Making Research Both Available and Accessible: Going Beyond Open Access
The number and scope of journals have exploded since the 17th century. Thousands of new papers are published daily, and the rate of publication is only increasing.
In the past, only scholars at well-funded universities or research institutions could access the full breadth of published knowledge. The Internet has facilitated new channels for information, scientific publishing has become primarily digital, and open access (OA) has challenged the traditional publishing model.
Open access research and its advantages
In OA, articles are published online completely free for readers, helping articles reach broader audiences than ever. Since OA became popular, fully OA publishers such as BioMed Central have appeared and major traditional publishers such as Elsevier or Springer Nature, and even the US government have begun to embrace OA. Together, these developments signal that OA is becoming the new paradigm in scientific publishing.
Overcoming walls beyond paywalls
Despite its advantages, OA is not the end of the story in accessibility. The general public and citizen scientists are becoming increasingly engaged with scientific papers. Despite this, summarizing papers in an easily understandable way is usually an afterthought.
Discoverability: Finding a needle in a stack of needles
If you have ever published something non-scientific, you’ll know that you can’t simply put something online and get thousands of clicks without advertising, social media strategy, or search engine optimization. Journal articles are similar. The number of published papers has risen 8-9% per year for decades, which makes staying abreast of the latest research harder than ever. Researchers spend more time searching for papers than they spend reading them. Making sure that your paper reaches people is challenging, which highlights the importance of presenting information in noticeable, shareable forms.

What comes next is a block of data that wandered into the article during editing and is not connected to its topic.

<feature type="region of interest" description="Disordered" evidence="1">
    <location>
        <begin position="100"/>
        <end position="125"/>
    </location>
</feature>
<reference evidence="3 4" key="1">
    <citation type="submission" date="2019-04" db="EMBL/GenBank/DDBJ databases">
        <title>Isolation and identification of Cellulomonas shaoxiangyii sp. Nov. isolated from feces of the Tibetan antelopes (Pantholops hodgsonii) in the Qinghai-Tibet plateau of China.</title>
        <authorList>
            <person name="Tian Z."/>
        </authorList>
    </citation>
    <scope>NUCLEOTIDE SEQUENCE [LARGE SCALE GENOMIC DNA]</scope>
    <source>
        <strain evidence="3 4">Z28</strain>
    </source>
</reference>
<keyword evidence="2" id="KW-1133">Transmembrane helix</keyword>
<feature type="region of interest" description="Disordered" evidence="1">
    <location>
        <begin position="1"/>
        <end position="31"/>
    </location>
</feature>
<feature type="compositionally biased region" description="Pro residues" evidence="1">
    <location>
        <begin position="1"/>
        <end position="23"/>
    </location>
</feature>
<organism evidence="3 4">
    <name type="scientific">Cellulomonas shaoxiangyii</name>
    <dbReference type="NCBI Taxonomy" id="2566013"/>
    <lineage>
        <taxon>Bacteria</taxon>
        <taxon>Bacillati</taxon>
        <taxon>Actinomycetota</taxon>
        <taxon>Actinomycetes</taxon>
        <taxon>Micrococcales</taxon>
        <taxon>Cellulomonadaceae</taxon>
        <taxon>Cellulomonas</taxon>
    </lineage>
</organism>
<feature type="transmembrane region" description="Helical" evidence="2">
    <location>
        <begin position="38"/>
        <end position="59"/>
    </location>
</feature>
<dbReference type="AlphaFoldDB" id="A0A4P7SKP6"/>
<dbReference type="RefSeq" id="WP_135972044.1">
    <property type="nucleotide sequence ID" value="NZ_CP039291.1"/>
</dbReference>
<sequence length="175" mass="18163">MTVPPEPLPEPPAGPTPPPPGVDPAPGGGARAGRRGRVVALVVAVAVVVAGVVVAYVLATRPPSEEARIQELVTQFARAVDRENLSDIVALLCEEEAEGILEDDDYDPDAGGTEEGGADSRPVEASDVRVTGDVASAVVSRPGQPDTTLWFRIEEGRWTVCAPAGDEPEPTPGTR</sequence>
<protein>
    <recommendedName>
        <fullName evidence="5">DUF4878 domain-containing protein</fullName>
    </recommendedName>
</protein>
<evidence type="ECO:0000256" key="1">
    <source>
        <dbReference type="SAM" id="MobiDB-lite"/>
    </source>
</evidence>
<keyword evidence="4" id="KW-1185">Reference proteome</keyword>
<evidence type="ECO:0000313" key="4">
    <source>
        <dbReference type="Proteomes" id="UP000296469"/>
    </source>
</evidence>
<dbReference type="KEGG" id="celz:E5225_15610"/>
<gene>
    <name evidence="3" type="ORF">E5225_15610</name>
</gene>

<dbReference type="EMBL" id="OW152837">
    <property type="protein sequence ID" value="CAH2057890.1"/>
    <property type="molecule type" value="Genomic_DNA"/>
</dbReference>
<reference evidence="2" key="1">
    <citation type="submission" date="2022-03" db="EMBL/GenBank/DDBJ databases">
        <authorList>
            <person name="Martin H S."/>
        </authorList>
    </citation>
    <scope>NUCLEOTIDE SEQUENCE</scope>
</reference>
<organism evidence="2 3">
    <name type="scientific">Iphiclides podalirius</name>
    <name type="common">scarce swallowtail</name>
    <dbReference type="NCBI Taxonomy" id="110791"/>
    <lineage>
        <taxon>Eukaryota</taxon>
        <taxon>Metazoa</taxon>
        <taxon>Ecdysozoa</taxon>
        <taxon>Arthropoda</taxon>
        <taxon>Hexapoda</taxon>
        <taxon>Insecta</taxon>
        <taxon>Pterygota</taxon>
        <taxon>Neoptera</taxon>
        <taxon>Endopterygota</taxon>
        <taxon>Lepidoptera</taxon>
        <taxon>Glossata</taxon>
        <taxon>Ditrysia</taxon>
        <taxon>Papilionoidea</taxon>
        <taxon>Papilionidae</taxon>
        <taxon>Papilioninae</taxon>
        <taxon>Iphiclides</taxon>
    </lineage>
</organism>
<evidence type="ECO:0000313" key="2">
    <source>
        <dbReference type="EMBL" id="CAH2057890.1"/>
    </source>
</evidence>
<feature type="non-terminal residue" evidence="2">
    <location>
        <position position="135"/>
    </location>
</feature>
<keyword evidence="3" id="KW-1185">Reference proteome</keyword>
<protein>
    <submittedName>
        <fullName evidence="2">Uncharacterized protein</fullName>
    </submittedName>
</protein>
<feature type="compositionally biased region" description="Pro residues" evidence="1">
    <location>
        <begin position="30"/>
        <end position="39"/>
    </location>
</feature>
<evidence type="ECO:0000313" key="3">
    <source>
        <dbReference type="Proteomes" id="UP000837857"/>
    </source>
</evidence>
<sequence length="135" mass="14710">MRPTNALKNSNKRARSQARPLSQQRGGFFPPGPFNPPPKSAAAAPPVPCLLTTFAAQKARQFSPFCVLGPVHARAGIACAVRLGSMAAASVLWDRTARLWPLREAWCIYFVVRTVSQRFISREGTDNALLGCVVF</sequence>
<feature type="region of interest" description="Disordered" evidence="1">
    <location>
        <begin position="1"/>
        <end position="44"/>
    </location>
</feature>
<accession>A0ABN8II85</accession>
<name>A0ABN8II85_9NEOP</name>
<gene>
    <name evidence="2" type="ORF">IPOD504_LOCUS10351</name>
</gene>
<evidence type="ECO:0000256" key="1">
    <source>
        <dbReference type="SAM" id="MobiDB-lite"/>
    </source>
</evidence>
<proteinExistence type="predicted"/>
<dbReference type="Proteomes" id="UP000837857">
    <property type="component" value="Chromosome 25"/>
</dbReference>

Clarity: Plain language is essential
Increasingly, laypeople are turning to scientific publication. One 2018 study found that journal articles are now the third most important source for patients seeking medical information. Most researchers are thrilled when their work reaches more eyes. However, OA does not make an article useful to all who see it, and most readers are unfamiliar with the structure and often-complex language of these articles.
The language barrier is another consideration. Most scientific publications are in English, yet most authors and readers are non-native speakers. For example, China has many researchers, but they usually speak Mandarin Chinese as their first language. Researchers—or indeed laypeople—who lack confidence in their English may struggle to read articles with complex grammar and long sentences.
Therefore, even when the subject matter is complex, providing clear, plain language summaries of research is vital to ensuring that research is useful to the greatest number of people. Making research accessible and understandable across audiences is particularly important in fields that directly affect people’s lives and livelihoods, such as the health and environmental sciences.
Open Access and Climate Justice
Open Access Week 2022 focuses on collaboration in the climate justice movement and the importance of freely sharing environmental and climate research. Many in the public still question the very existence of climate problems, which disproportionately affects the Global South. It is vital that the public is empowered by access to accurate information that will allow them act.
Citizen scientists are increasingly vital to gathering data and disseminating information, particularly in climate science. One well-known citizen scientist project is the Community Collaborative Rain, Hail, and Snow Network, which crowdsources precipitation data. This project, which is sponsored by the National Oceanic and Atmospheric Administration and the National Science Foundation of the USA, fills in crucial gaps in data to improve climate modeling.
In brief, with climate justice becoming increasingly important, research on climate issues needs to be disseminated to the widest possible audiences. Summarizing a research article for lay audiences should not be an afterthought—it is becoming an increasingly vital aspect of boosting scientific literacy among a broader audience and ensuring that the research has the maximum possible impact.